The art of conducting an involved conversation with a toddler from behind a closed door. Work related phone calls to the tune of background screeching and whining. Super quick bathroom breaks, before your toddler who’s convinced that mommy has vanished into dark oblivion, breaks the door down. Even quicker showers that leave you feeling that emerging from a whirlwind might be more relaxing. Protecting your laptop as you try and work, from pint sized elements who think tapping away at laptop keys is an exciting form of recreation. Coffee breaks with the Teletubbies.
Sounds familiar? If it doesn’t, welcome to the world of a ‘Work from Home Mom’.
When I first became a mother, along with the joys of endless nappy changes and sleepless nights, I was also introduced to the complex terminology used to classify different types of mothers. There were SAHMs or stay-at- home moms and WOHMs or working-out-of-the- home moms. And somewhere in between were the WFHMs, or the work-from- home moms, whose category I soon joined.
Initially, I was smugly satisfied about the whole work-from-home concept. After several years of killer commutes, long hours peering at a computer screen in fluorescent light and suffering the tasteless dishwater most office vending machines serve up in the name of coffee, working from home felt a little like having your cake and eating it too. With an extra cherry and frosted icing thrown in for good measure. I would get to spend time with my daughter without giving up on work I loved doing. Plus, with office being a hop and a skip away (quite literally), there would be no commuting woes; I could work in my pajamas if I so wanted from the comforts of my home and have easy access to freshly brewed coffee.
Working from home would be a breeze, I thought.
I was in for a rude shock.
While working from home has its unparalleled benefits especially when you’re a mother, it is certainly no cakewalk.For one, there is the small matter of getting afore mentioned pint sized elements to behave while you try and get some work done. Given that the PSE’s are prone to unreasonable tantrums and sudden urges to go potty, especially when you’re in the middle of an important call, the whole work from home jig can become quite challenging. Of course you can hire help to look after your kids, but that often throws up a whole new set of challenges in uncharted territory. Finding good help, for one. And then training said help to care for your kids while you work.
I remember emerging from a seven second shower (the norm, when you’re any kind of mom, unless you’re really lucky) once, eager to get some work done, only to nearly step on my daughter and her nanny who were both camping on the bathmat outside.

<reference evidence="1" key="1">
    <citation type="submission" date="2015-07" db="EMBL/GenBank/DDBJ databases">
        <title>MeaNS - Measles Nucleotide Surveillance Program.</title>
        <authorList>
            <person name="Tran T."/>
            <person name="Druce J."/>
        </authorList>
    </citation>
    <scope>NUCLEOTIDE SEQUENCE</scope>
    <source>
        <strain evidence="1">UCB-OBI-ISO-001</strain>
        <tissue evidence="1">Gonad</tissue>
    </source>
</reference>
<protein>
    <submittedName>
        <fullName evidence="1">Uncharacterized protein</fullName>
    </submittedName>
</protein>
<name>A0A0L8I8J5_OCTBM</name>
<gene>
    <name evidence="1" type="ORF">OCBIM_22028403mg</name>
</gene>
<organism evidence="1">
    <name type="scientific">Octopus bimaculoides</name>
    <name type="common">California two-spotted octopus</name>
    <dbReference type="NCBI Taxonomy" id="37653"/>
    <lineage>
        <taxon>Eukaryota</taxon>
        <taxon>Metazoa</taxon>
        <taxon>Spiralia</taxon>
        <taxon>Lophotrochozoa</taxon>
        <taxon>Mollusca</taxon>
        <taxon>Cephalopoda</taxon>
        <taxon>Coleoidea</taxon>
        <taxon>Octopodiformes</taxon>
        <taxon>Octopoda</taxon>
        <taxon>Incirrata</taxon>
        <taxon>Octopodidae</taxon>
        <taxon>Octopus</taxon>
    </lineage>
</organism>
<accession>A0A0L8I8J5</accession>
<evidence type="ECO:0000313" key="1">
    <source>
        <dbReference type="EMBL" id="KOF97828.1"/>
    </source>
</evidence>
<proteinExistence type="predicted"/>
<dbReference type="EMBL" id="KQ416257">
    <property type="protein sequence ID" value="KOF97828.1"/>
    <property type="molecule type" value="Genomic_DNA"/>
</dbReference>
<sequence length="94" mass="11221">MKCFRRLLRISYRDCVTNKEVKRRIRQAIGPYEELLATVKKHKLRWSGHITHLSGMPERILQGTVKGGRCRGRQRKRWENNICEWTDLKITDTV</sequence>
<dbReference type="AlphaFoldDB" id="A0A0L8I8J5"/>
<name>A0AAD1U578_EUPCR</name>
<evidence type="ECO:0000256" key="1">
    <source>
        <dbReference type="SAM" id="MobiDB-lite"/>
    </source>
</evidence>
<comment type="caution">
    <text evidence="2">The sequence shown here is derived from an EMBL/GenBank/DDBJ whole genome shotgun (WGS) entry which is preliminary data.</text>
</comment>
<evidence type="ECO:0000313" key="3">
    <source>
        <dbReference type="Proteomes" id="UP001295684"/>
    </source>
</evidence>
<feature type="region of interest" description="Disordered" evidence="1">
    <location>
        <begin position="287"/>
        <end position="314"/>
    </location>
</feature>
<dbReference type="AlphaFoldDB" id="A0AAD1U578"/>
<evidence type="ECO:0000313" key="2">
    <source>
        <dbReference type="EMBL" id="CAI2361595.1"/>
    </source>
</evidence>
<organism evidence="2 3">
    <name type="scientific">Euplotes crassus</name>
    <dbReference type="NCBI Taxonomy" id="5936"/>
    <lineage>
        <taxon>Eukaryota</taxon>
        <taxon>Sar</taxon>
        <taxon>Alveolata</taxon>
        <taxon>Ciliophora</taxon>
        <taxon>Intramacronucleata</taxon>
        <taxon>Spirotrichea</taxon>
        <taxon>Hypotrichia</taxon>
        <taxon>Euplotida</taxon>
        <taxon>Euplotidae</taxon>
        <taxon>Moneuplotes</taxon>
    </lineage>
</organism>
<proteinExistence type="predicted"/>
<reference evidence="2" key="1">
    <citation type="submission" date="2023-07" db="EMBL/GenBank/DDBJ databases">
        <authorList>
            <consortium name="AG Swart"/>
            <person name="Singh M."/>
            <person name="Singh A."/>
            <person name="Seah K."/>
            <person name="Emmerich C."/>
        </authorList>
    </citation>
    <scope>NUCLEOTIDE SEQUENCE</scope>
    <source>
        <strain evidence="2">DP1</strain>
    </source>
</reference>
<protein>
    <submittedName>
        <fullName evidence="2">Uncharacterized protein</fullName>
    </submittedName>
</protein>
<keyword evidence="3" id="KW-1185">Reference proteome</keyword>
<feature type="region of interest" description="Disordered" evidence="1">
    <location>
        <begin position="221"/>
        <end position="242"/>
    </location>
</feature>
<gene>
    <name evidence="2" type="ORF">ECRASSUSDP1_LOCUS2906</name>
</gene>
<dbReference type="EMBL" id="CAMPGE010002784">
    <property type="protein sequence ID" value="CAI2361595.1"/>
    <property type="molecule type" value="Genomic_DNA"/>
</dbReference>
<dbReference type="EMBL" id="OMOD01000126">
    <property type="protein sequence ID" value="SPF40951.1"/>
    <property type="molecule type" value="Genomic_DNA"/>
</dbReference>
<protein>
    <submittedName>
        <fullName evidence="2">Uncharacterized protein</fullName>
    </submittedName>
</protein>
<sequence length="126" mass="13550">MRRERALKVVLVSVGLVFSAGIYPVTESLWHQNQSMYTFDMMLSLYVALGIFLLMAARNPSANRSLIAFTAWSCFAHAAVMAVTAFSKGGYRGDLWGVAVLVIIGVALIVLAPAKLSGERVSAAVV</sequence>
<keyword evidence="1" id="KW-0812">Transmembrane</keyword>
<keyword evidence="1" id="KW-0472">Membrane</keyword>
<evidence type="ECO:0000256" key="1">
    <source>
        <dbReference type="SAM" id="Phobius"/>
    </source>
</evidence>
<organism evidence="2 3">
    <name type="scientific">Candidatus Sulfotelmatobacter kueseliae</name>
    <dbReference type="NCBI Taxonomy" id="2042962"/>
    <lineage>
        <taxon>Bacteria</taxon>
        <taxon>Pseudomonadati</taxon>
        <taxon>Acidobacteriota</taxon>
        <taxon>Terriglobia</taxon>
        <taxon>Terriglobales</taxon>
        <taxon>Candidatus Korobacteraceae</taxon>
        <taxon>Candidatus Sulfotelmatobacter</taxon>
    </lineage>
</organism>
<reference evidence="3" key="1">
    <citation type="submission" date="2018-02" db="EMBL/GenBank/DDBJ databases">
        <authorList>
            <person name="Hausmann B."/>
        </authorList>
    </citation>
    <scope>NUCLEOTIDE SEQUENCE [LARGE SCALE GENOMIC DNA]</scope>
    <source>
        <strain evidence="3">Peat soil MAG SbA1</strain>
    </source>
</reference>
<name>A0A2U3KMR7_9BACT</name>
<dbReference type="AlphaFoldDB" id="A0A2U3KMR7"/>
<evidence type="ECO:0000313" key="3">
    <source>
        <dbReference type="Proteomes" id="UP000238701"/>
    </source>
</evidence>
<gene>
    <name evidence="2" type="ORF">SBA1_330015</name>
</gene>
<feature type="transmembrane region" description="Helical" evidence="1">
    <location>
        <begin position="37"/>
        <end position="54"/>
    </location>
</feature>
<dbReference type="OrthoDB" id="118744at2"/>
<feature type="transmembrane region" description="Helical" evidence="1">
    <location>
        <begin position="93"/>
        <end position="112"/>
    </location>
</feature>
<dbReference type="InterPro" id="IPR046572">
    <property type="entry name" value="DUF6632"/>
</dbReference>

“We were waiting for you to come out and tell us what to do” said the nanny matter-of-factly when I demanded to know why my daughter was getting intimate with the bathmat instead of doing something constructive with her time. “After all you are at home only, no?”
Being ‘at home only, no’ can be far more difficult than getting away to an office where you can neatly compartmentalize your home and work life. Not so much at home, where even if you are lucky to have a somewhat secluded space to do your work in, people always manage to find you. I made the mistake of having a dining table office in the first couple of weeks when I started working from home. Apart from having to share work space with the breakfast dishes, this also put me in the precarious position of being within easy reach of my open plan kitchen from where my rather chatty cook would feel free to strike up a conversation about the latest skirmish in the neighbor’s house or her son’s school report, whenever the fancy struck her.
Besides, when you are at home, you have increased visibility of the things that you could have happily ignored had you been away at an office. Like the dust bunnies lurking in the corners or the pile of growing laundry. Even if, like me, you are adept at ignoring these little housekeeping niggles, it can be tough to ignore the attitude of assorted people who will drop in announced just because ‘you are at home’ or call you whenever the fancy strikes them to give you elaborate updates on their dog’s gastric condition, completely ignoring the fact that you may be trying to get some work done.
Or people who give you the ‘yeah, right’ look when you tell them you work from home. As in “yeah, right, and I’m Santa’s little helper.”
“Its okay didi, I know” my cook whispered to me conspiratorially last week, when I reminded her for the umpteenth time to get on with her work and let me get on with mine, instead of giving me the latest scoop on building gossip.
“You know what?” I asked, slightly confused.
“I know what you really do. The lady on the 9th floor in whose house I work said that there is no such thing as ‘work from home’. She said you must be just doing some time pass on the internet.”
Yes, so being a work-from-home mom is not for the faint-hearted. And I’m not even getting started on the bad days when schools are shut, or the children fall ill or the help mysteriously disappear to their gaons for vague, unexplained reasons. So the next time, someone you know tells you she’s a work-from-home mom, give her an encouraging pat on the back. Even better, take her out for coffee or offer to watch her kids while she takes a luxurious ten minute shower. Trust me, she deserves it.
Originally written for 'The Punekar'